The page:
Marks & Spencer is to open 20 new shops and create thousands of new jobs, thanks to an investment in its stores worth £480m.

New M&S stores will open at former Debenhams sites in Leeds, Liverpool, Manchester, Birmingham and Thurrock this year, the retailer has announced.

More than 3,400 jobs will be created over three years, according to M&S.

Debenhams shut for good in May 2021 as COVID-19 lockdowns proved to be the final straw for the department store chain.

But M&S has now announced expansion plans which could revive some abandoned Debenhams locations.

Sites in Leeds’s White Rose shopping centre, Liverpool’s ONE shopping centre, Birmingham’s Bullring, Manchester’s Trafford Centre and Lakeside shopping centre in West Thurrock will be converted into full M&S stores.

The new shops in Leeds and Liverpool will open in the summer, with the new Birmingham store scheduled to follow in the autumn. M&S said the Manchester and Thurrock shops will open towards the end of 2023.

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A total of 12 new Marks & Spencer food halls will also open this year. Food outlets are planned in Stockport, Barnsley in South Yorkshire and Largs in North Ayrshire.

The department store said it is also extending its food offering via franchise partnerships, building on the presence of its convenience food in Costa Coffee shops and service stations.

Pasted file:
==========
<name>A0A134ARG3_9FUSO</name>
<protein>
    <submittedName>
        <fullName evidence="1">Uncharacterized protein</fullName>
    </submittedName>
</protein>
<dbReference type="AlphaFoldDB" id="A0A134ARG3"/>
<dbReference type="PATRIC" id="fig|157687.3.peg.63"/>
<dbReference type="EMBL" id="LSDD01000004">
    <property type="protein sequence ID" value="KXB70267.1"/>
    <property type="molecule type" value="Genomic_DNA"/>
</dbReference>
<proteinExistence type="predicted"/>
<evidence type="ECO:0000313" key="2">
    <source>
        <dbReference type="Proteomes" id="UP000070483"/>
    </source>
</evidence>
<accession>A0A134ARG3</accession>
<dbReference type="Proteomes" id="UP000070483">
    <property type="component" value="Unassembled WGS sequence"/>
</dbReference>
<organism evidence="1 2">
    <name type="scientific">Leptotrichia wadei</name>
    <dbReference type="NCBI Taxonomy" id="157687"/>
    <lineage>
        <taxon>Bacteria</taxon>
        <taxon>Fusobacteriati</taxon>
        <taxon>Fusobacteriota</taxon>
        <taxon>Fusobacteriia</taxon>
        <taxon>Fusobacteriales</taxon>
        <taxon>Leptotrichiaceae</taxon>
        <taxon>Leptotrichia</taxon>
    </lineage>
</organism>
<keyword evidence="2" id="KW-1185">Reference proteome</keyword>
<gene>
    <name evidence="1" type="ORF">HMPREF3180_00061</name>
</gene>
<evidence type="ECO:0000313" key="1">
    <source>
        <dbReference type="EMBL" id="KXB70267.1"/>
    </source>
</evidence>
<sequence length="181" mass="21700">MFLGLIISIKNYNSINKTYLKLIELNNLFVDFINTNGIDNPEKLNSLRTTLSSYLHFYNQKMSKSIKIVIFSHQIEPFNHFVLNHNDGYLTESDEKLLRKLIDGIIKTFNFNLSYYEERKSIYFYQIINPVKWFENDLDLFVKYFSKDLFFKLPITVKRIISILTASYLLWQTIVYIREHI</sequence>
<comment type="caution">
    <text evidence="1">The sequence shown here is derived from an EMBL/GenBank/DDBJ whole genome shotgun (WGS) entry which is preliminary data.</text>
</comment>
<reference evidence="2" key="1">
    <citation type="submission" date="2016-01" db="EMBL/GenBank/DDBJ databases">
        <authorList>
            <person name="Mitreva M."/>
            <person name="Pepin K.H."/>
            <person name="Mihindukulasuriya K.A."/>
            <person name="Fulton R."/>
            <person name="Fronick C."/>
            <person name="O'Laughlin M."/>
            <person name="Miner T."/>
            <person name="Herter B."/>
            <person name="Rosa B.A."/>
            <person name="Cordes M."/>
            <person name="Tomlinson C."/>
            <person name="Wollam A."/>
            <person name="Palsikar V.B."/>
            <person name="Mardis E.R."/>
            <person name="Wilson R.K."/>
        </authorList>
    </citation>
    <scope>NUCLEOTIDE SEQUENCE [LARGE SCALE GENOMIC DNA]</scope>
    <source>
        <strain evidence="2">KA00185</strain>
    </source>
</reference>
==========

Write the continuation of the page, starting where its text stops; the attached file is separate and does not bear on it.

‘Bigger and better’ shops

M&S said the better than expected performance of “recently relocated and renewed stores” had given the company the confidence to “go faster” with its plans for change.

It said each of the larger new stores had been designed “with local families in mind”, with wider aisles and more spacious clothing and home departments, allowing shoppers to browse more easily.

While new, larger stores are being built the overall number of M&S brick and mortar will recline from 247 to 180 “higher quality, higher productivity full line stores that sell our full clothing, home and food offer whilst also opening over 100 bigger, better food sites.

The shops will also have new M&S cafes, as well as sustainable initiatives such as Fill Your Own, and offer free car parking.

Chief executive Stuart Machin said stores were a “key part” of the group’s future, alongside online trading.

He said: “Our store rotation programme is about making sure we have the right stores, in the right place, with the right space and we’re aiming to rotate from the 247 stores we have today to 180 higher-quality, higher-productivity full-line stores that sell our full clothing, home and food offer whilst also opening over 100 bigger, better food sites.”

Sales were ahead of forecasts in clothing and home sales in Colchester and Llandudno, while the newly expanded M&S food shop in Harrogate outperformed by 26%.

The strong figures were illustrative of increased sales across M&S stores in the final three months of last year.

Like-for-like food sales were up by 6.3% over the 13 weeks to 31 December. The brand’s clothing and home products enjoyed their greatest market share for seven years, with sales up by 8.6%.

As recently as November M&S reported a big dip in profits and warned of a “gathering storm” ahead from rising costs and squeezed consumer budgets.

Profit before tax and adjusting items was £205.5m for the six months to 1 October, 24% down on the same period a year previous, despite an 8.5% revenue increase across the business.